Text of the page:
This book is an easy read filled with Scripture and stories from real life.  Once I began reading it I could not lay it down.  It is something that I wished I could have read many years ago with others.  This book reminded me of the grandeur of God and the power of His grace.  I plan to use it as I’m teaching through 2 Samuel.  It points out a few things that your commentary will not.  I especially love how this book is about redemption as much as it is about instruction.  He deals with all sides of the issue of failure.

With all of this being said, I too recommend you grab a few peers and read this together.  Though God’s grace heals and forgives, the scars of failure remain.  As I drive by the location where the Lifeway tower once stood, there is a big hole where once a great building once stood.  That is nothing compared to the damage down when a person falls.  They never fall alone.

I received a copy of this book for an honest review.





A Must Read for Spiritual Leaders!

17 04 2018

418HvjpKd-L._SY346_Cream rises to the top.  That is what I always have heard.  For the past couple of years I’ve been listening to numerous podcasts about leadership and I have read plenty of blog posts as well.  When asked what books have influenced their leadership the most, the one book that continues to rise to the top is none other than J. Oswald Sanders’ book entitled Spiritual Leadership published by Moody.

I’m so glad to finally have this classic on my book shelf and the publisher Moody has recently updated it by changing the wording so that it can speak to the culture of our day.  They were careful to remain faithful to his original meaning.  They also added helpful endnotes that helped you identify many of the authorities cited in the book since they may not be known by the modern reader.  Another change was in the Scripture translation used to once again help the modern reader in his reading.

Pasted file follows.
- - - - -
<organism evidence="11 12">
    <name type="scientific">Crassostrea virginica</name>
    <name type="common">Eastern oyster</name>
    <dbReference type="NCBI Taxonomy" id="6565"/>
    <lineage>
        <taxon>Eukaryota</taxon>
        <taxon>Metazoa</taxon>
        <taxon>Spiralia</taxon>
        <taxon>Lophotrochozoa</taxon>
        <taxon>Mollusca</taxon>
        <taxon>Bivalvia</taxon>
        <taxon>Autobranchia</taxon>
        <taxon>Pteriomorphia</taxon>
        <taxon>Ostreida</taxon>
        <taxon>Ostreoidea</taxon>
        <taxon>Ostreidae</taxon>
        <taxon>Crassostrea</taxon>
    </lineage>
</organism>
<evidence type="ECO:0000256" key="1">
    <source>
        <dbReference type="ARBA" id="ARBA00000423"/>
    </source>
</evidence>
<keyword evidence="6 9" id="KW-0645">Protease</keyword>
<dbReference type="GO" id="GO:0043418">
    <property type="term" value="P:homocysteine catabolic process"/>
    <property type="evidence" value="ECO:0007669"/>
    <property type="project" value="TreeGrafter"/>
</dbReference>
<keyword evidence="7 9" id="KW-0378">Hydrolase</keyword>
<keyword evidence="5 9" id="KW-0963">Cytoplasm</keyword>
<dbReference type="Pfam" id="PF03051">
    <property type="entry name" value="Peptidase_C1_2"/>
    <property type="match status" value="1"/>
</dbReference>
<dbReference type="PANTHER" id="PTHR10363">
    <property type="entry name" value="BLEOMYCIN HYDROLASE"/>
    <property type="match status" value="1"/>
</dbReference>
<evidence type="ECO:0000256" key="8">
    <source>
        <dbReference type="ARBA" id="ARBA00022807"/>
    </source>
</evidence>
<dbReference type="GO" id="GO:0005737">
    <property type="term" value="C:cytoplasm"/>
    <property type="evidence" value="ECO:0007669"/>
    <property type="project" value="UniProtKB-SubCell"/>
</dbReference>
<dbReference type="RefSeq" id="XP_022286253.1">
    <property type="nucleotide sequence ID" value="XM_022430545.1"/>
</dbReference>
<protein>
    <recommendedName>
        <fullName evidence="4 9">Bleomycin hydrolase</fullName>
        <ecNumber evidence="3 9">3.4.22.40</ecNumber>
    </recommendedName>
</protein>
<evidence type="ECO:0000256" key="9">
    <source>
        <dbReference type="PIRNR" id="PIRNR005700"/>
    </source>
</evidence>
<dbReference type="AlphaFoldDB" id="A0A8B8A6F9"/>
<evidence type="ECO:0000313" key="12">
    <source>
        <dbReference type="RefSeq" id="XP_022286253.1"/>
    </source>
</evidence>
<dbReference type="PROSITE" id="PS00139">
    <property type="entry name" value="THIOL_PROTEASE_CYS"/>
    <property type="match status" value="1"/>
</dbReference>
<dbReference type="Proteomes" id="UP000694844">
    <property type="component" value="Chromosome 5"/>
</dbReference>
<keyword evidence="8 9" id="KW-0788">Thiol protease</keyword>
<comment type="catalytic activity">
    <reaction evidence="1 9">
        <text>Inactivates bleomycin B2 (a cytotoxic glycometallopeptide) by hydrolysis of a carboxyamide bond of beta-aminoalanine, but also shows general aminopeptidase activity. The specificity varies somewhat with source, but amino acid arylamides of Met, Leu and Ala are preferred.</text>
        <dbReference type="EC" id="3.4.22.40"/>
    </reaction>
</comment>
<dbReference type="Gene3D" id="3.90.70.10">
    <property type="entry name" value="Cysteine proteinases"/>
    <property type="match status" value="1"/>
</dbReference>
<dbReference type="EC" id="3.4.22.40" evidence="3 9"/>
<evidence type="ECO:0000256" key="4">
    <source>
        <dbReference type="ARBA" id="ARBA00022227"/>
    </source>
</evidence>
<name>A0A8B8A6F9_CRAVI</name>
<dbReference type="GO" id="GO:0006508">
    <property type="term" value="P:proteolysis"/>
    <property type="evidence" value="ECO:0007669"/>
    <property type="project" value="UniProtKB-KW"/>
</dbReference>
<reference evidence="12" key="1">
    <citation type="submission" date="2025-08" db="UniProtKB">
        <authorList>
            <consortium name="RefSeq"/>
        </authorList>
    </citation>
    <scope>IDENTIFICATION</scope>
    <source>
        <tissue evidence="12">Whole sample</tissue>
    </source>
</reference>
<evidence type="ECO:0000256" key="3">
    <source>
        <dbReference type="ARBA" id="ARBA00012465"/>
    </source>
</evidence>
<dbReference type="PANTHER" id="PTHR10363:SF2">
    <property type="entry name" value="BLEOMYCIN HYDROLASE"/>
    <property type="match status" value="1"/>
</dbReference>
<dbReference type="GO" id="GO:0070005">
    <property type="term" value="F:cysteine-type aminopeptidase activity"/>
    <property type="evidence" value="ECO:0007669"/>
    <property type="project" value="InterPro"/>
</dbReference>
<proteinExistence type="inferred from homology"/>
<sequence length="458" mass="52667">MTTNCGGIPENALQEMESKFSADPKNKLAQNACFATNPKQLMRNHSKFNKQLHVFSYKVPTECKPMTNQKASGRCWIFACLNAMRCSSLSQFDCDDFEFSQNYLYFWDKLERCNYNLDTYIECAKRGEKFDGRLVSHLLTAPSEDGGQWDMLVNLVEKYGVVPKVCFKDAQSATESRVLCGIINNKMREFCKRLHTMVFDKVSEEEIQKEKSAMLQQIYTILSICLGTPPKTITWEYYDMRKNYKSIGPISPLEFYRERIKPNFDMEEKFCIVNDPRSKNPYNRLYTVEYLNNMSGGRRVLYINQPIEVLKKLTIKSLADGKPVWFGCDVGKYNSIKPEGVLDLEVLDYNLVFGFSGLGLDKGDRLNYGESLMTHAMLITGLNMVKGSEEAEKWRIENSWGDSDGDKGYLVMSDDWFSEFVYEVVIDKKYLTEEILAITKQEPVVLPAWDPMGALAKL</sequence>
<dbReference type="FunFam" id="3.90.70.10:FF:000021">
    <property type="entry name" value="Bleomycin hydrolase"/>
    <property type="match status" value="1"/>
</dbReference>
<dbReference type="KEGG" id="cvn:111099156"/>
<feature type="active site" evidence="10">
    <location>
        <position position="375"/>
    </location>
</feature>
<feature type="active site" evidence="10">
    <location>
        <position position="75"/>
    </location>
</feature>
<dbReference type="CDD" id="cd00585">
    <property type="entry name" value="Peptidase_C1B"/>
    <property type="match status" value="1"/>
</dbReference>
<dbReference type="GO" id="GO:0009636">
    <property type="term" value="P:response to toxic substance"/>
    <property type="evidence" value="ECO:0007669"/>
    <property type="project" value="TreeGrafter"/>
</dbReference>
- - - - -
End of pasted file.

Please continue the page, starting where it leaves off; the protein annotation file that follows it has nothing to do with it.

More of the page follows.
This book originally grew out of two series of messages that were originally spoken to the leaders of the Overseas Missionary Fellowship at conferences in Singapore in 1964 and 1966.  After numerous requests these messages were eventually put into book form.

The truths in this book are timeless and fit any time period.  Below you will find a summary of each chapter:

  • The author begins by showing that our ambition to lead must center on the glory of God and the welfare of the church. When we do this we are a mighty force for good.
  • That in this search for leaders we must realize that it is God alone who makes them therefore, a person must quality to be a spiritual leader. They begin by first seeking the Kingdom of God and at the appropriate time God will anoint that person with the Holy Spirit and calls them to a specific ministry.
  • To find what an ideal leader looks like, look no further than Jesus who took the form of a servant. The author in chapter 3 speaks to the qualities that were found in Jesus and the qualities that will make us into great servant leaders.
  • In chapter 4 he talks about the difference between a natural and a spiritual leader. There is no such thing as a self-made spiritual leader.  A true leader influences others spiritually only because the Spirit works in and through him to a greater degree than in those he leads.
  • In chapter 5 he asks if I can become a leader. He speaks about how Jesus took a group of men who many would never have pegged as a leader and turned them into a group powerfully used by God.  He asks a series of questions for us to mull over and then encourages us to work on our weaknesses.  Most of these questions have to do with character than ability.
  • Chapter 6 dives into the leadership teaching of Paul and looks specifically at the Scripture in 1 Timothy which speaks to the qualities of an overseer.
  • Peter is another one who spoke on leadership in 1 Peter when he addresses his fellow shepherds. Chapter 7 takes a close look as to what he had to say about leadership and how he may have learned these qualities from his past failures and successes.
  • Chapter eight takes us through a list of essential qualities of leadership: discipline, vision, wisdom, decision, courage, humility, integrity, and sincerity.
  • In chapter 9 he gives us even more qualities including the appropriate use of humor, the right use of anger, the need for patience, the power of friendship, the use of tact and diplomacy, the incredible power of inspiration, the use of executive ability, the therapy of listening, and the art of letter writing.
  • According to chapter 10, a spiritual leader can do without many things but he/she cannot do without being Spirit-filled. They must be controlled by the Spirit of God.
  • If you want to know how the author feels about prayer and leadership in chapter 11, all you have to do is see his first sentence of this chapter which reads, “The spiritual leader should outpace the rest of the church, above all, in prayer.”